Author: Laura Ruby
Published: March 2015 Harper Collins audio book read by Dan Bittner
Length: 345 pages (in paperback. No pages listed for the audio book.)
Genre: Fiction, Magical Realism, Young Adult
Source: Free audio book from audiobooksync.com. Click here for more information on how to participate in this program.
Stars: 5 Stars
Bone Gap is the story of Roza, a beautiful girl who is taken from a quiet midwestern town and imprisoned by a mysterious man, and Finn, the only witness, who cannot forgive himself for being unable to identify her kidnapper. As we follow them through their melancholy pasts, their terrifying presents, their uncertain futures, acclaimed author Laura Ruby weaves a heartbreaking tale of love and loss, magic and mystery, regret and forgiveness–a story about how the face the world sees is never the sum of who we are.
I’ve had this audio book for a year or two and finally made myself listen to it. I’m not really a fan of audio books and have only listened to a few. But this story could make me listen to them more often. Bone Gap is a free giveaway by Audiobooksync. Click on the link above to get more information about the program and how you too can receive free audio books.
Before I start the review I must point out the cover. I’m a huge sucker for book covers. If I like it I’ll probably buy the book. Which means I’ve read some awful books with gorgeous covers. I love this cover. Love it! And happily I love this novel too.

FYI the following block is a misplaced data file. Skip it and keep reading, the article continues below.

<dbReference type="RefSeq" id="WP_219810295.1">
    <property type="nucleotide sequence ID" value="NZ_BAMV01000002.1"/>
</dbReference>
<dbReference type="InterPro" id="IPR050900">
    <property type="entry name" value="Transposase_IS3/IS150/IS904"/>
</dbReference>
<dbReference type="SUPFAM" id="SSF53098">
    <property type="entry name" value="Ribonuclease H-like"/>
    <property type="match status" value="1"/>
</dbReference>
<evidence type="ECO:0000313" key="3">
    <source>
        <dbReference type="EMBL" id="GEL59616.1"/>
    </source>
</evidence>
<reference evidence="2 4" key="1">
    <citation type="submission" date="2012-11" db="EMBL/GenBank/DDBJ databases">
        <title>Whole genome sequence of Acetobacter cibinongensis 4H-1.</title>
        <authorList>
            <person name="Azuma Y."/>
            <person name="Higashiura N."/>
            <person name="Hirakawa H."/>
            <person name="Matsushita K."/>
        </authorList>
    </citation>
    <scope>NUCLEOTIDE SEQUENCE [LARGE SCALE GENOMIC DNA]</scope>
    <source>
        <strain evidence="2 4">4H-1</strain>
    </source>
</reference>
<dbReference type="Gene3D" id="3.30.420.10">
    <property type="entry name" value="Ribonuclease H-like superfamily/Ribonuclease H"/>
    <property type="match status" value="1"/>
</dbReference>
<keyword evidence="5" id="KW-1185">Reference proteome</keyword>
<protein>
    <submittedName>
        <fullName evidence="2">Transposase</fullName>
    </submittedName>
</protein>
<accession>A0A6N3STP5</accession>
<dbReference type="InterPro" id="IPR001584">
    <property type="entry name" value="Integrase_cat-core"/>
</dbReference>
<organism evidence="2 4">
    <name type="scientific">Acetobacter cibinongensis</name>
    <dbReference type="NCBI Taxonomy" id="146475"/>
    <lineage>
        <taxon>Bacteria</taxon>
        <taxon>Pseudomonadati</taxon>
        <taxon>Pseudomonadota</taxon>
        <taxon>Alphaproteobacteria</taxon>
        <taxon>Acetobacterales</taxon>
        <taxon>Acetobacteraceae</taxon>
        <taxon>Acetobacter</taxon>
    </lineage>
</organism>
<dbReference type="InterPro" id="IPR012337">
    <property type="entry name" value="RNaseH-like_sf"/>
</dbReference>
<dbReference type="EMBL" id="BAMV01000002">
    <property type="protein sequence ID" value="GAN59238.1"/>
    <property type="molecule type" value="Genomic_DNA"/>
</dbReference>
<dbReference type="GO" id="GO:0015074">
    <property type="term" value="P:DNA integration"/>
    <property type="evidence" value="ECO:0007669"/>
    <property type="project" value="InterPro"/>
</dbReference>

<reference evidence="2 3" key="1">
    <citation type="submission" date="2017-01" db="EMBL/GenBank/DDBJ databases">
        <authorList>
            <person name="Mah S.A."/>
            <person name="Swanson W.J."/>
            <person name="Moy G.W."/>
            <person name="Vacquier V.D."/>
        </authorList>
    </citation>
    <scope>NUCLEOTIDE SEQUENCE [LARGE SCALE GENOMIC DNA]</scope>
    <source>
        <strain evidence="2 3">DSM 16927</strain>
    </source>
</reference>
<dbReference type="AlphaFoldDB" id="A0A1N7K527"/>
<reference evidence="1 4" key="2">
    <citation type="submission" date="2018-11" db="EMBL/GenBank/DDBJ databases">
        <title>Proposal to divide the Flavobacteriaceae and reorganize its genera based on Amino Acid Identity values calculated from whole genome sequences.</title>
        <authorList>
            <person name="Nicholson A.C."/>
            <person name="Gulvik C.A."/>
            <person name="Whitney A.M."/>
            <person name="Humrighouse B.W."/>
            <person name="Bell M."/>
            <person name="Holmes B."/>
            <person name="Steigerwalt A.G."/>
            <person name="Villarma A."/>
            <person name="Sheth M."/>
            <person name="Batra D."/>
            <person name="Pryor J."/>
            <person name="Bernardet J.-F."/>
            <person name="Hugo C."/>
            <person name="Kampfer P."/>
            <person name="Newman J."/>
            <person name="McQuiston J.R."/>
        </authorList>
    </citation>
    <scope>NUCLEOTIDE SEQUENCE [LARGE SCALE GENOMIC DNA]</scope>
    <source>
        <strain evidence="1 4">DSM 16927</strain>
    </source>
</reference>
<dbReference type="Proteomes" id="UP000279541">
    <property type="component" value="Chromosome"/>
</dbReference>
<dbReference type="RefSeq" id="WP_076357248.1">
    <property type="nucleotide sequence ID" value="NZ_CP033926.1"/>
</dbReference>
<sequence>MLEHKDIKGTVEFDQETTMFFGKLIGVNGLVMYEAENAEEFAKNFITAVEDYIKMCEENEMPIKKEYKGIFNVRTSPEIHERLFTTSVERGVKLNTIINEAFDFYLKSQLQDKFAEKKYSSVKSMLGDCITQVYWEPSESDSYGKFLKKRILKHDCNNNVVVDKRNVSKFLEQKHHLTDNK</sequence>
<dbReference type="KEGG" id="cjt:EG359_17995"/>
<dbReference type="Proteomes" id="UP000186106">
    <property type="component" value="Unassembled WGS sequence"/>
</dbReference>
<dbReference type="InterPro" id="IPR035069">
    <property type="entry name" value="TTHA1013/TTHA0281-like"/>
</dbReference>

I am a huge fan of the magical realism genre so there are many things that I like about this book. Many of my favorite books over the last few years are books from this genre. So it really isn’t a surprise to me that I really love this book. I love the rural farm town setting, and the hints that something is just, I don’t know, off in this place. And I love that the off-ness of the place isn’t inherently evil. I love all the symbolism hinting at the off-ness of this place, this gap. The whispering corn fields that talk to Finn, one of the main characters. And Finn’s struggles with a mysterious problem. Roza, the other main character, and her struggle to find her place in the world are so well done in this story, not to mention her struggle as kidnapping victim. And Laura Ruby is a beautiful writer. I just loved hearing the writing so much that I went to Goodreads to read some of quoted passages for myself. And I really like Dan Bittner’s narration of the lovely passages which is so well done. This story is like a wonderful re-telling of fairy tale that’s been long forgotten.
One more thing: I love the reference to the OG of Midwestern magical realism Ray Bradbury’s Something Wicked This Way Comes. It’s done so delicately that if you blink you’ll miss it.
Not so much:
I’m not sure there is anything. But the resolution of the kidnapping is not my favorite part of the story. I want something more definitive to close that story line satisfactorily for me.
What I’ll remember:
Two things: First, Roza. She is a strong female protagonist. She doesn’t allow herself to be the victim of this story that must be saved by someone (aka male hero). She actively struggles against the man who has taken her captive, and in the end, makes a sacrifice to save herself and Finn. I like that young adult novels are making the heroines of the the stories more active in their own “saving.”
Second: The delicate use of magical realism in the story. It seeps into all the nooks and crannies, but doesn’t completely overwhelm and take over the story. If I had a friend (or a book club) that hadn’t read any magical realism but wanted to try it for the first time, this would be the book I will recommend. And really, if you haven’t read it yet, you should. Especially if you like magical realism and fairy tale re-tellings.
So let me know what you think in the comments below. Let me know if you have a favorite magical realism novel you would like to recommend. Or let me know what you think of listening to audio books.
Happy reading, y’all!